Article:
In a letter recently sent to FDA Commissioner Margaret Hamburg and leading members of Congress, the American Association of Clinical Endocrinologists, American Association of Diabetes Educators, American Diabetes Association, and the Endocrine Society told the FDA that the artificial pancreas guidance should adopt recommendations from JDRF, urging the agency to issue guidance that will allow researchers, scientists, and manufacturers to finally move forward with the next phase of outpatient clinical trials.

The advancement of an artificial pancreas is a top priority for the T1D community. A petition already signed by tens of thousands of T1D families and advocates urges the FDA to provide clear and reasonable guidelines for outpatient testing by December 1. The advancement of this life-saving technology relies on the FDA’s timely action.

“Today’s news is an incredible step forward,” said Mr. Brewer. “But to be truly meaningful, people with diabetes must have the opportunity to benefit from research breakthroughs such as these. I hope we will be able to conduct innovative trials like these here in the U.S. soon, and we urge the FDA to demonstrate its commitment to innovative science and provide the opportunity for United States-based researchers who are part of the JDRF Artificial Pancreas Consortium to participate in this important research.”

 

JDRF Applauds Medtronic on FDA Approval of Low-Glucose Suspend (LGS) Device Trial  

Medtronic, Inc. today announced FDA approval of its Investigational Device Exemption (IDE) to conduct an in-home clinical trial of the company’s MiniMed Paradigm LGS system for its ASPIRE study. The FDA approval of Medtronic’s IDE marks the first time that an in-home trial of an artificial pancreas technology is approved in the U.S.

“JDRF and others have been urging FDA to create a more clear and reasonable path for low glucose suspend pumps in the United States,” added Kowalski. “While long overdue, we commend Medtronic for their commitment and persistence to our patients in the United Stands and we are pleased that FDA has agreed to let this promising technology move forward into outpatient trials.”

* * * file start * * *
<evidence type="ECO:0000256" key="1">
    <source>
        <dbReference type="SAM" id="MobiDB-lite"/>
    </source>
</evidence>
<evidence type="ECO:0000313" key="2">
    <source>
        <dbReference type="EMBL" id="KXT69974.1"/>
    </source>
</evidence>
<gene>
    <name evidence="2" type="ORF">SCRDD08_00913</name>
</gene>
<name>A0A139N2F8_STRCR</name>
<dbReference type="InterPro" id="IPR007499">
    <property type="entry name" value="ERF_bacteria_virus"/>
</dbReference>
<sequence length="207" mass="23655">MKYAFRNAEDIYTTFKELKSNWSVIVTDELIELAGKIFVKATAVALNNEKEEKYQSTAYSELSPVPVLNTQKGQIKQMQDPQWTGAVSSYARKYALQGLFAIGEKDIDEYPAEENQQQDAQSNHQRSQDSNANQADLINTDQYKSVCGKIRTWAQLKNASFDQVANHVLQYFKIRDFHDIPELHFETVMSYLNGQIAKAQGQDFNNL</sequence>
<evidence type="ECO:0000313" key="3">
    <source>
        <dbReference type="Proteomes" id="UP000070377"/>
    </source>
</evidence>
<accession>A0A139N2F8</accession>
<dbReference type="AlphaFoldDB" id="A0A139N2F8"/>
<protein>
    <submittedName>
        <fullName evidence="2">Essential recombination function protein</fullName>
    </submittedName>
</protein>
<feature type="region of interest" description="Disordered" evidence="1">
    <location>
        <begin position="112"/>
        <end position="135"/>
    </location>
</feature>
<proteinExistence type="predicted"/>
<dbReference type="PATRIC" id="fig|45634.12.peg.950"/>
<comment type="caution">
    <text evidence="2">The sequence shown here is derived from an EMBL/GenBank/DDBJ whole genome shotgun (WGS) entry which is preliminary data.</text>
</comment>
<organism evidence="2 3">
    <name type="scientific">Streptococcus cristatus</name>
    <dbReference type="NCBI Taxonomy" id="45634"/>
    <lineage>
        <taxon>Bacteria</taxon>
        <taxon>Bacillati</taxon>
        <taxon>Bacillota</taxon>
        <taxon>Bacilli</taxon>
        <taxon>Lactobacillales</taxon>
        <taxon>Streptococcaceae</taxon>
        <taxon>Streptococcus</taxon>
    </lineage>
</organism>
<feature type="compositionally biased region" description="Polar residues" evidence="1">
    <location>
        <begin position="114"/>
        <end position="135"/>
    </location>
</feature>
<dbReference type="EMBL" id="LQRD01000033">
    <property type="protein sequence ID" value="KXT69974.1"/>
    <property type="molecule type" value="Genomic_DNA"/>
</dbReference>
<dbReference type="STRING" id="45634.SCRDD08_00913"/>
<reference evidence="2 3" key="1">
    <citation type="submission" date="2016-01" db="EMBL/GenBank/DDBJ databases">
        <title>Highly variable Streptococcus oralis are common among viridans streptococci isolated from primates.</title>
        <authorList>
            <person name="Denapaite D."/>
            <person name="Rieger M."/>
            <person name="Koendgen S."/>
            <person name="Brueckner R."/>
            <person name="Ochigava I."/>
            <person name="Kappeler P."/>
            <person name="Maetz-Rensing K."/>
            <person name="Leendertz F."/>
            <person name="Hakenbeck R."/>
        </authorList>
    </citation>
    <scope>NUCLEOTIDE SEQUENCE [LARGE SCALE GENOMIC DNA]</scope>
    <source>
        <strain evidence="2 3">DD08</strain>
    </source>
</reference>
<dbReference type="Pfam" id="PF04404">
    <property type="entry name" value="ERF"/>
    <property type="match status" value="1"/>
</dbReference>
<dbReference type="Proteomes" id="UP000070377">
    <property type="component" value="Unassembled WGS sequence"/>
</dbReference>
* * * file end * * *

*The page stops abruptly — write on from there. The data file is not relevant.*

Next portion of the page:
JDRF recently submitted comments to the FDA on its draft guidance for the testing and approval of an LGS system. An LGS system is a version of an insulin pump which suspends insulin delivery when a monitor indicates a person with diabetes has or is projected to have dangerously low glucose levels. These systems are the first step toward an artificial pancreas, a device that could transform the lives of individuals with T1D.  

“People with diabetes not only need to achieve better glucose control, but they also need to prevent life-threatening complications. Nighttime is a particularly dangerous time for a person with diabetes, because an individual’s blood sugar level can drop while they are sleeping, unaware that their levels are too low and unable to do anything about it, leading to seizures, coma, and unfortunately sometimes even death,” noted Kowalski.

The in-home trial of LGS systems will be the second phase of the ASPIRE (Automation to Simulate Pancreatic Insulin REsponse) study, following the completion of the in-patient clinical study. ASPIRE is a multi-center, randomized, pivotal in-home study being conducted at multiple investigational centers to determine the safety and efficacy of the Low Glucose Suspend feature in the sensor-augmented MiniMed Paradigm insulin pump.

 

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About JDRF

JDRF is the leading global organization focused on type 1 diabetes (T1D) research. Driven by passionate, grassroots volunteers connected to children, adolescents, and adults with this disease, JDRF is the largest charitable supporter of T1D research. The goal of JDRF is to improve the lives of every person affected by T1D by accelerating progress on the most promising opportunities for curing, better treating, and preventing T1D. JDRF collaborates with a wide spectrum of partners who share this goal. Since its founding in 1970, JDRF has awarded more than $1.5 billion to T1D research. More than 80 percent of JDRF’s expenditures directly support research and research-related education. Past JDRF research efforts have helped to significantly improve the care of people with this disease, and have expanded the critical scientific understanding of T1D. JDRF will not rest until T1D is fully conquered.